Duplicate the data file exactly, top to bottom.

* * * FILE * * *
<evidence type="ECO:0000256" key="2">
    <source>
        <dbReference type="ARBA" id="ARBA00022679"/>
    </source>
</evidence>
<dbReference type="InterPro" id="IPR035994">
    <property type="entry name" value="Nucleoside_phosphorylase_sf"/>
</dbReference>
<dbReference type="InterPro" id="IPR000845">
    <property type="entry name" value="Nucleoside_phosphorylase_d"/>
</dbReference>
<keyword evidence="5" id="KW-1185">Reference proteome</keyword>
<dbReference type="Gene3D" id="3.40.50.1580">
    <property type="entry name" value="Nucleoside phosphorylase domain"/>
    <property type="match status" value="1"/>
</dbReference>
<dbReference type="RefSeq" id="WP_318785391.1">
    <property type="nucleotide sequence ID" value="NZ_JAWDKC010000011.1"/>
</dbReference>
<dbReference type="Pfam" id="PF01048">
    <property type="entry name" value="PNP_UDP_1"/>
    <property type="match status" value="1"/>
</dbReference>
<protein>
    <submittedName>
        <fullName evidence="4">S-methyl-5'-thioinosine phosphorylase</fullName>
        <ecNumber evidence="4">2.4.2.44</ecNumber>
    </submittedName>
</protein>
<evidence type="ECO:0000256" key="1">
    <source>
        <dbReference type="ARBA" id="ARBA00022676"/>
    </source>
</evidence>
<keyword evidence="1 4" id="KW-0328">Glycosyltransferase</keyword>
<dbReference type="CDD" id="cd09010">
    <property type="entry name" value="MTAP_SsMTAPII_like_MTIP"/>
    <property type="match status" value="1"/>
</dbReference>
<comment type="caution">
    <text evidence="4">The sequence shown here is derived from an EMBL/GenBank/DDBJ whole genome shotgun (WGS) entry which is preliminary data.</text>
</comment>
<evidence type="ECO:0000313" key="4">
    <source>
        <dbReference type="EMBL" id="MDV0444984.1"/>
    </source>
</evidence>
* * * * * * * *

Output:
<evidence type="ECO:0000256" key="2">
    <source>
        <dbReference type="ARBA" id="ARBA00022679"/>
    </source>
</evidence>
<dbReference type="InterPro" id="IPR035994">
    <property type="entry name" value="Nucleoside_phosphorylase_sf"/>
</dbReference>
<dbReference type="InterPro" id="IPR000845">
    <property type="entry name" value="Nucleoside_phosphorylase_d"/>
</dbReference>
<keyword evidence="5" id="KW-1185">Reference proteome</keyword>
<dbReference type="Gene3D" id="3.40.50.1580">
    <property type="entry name" value="Nucleoside phosphorylase domain"/>
    <property type="match status" value="1"/>
</dbReference>
<dbReference type="RefSeq" id="WP_318785391.1">
    <property type="nucleotide sequence ID" value="NZ_JAWDKC010000011.1"/>
</dbReference>
<dbReference type="Pfam" id="PF01048">
    <property type="entry name" value="PNP_UDP_1"/>
    <property type="match status" value="1"/>
</dbReference>
<protein>
    <submittedName>
        <fullName evidence="4">S-methyl-5'-thioinosine phosphorylase</fullName>
        <ecNumber evidence="4">2.4.2.44</ecNumber>
    </submittedName>
</protein>
<evidence type="ECO:0000256" key="1">
    <source>
        <dbReference type="ARBA" id="ARBA00022676"/>
    </source>
</evidence>
<keyword evidence="1 4" id="KW-0328">Glycosyltransferase</keyword>
<dbReference type="CDD" id="cd09010">
    <property type="entry name" value="MTAP_SsMTAPII_like_MTIP"/>
    <property type="match status" value="1"/>
</dbReference>
<comment type="caution">
    <text evidence="4">The sequence shown here is derived from an EMBL/GenBank/DDBJ whole genome shotgun (WGS) entry which is preliminary data.</text>
</comment>
<evidence type="ECO:0000313" key="4">
    <source>
        <dbReference type="EMBL" id="MDV0444984.1"/>
    </source>
</evidence>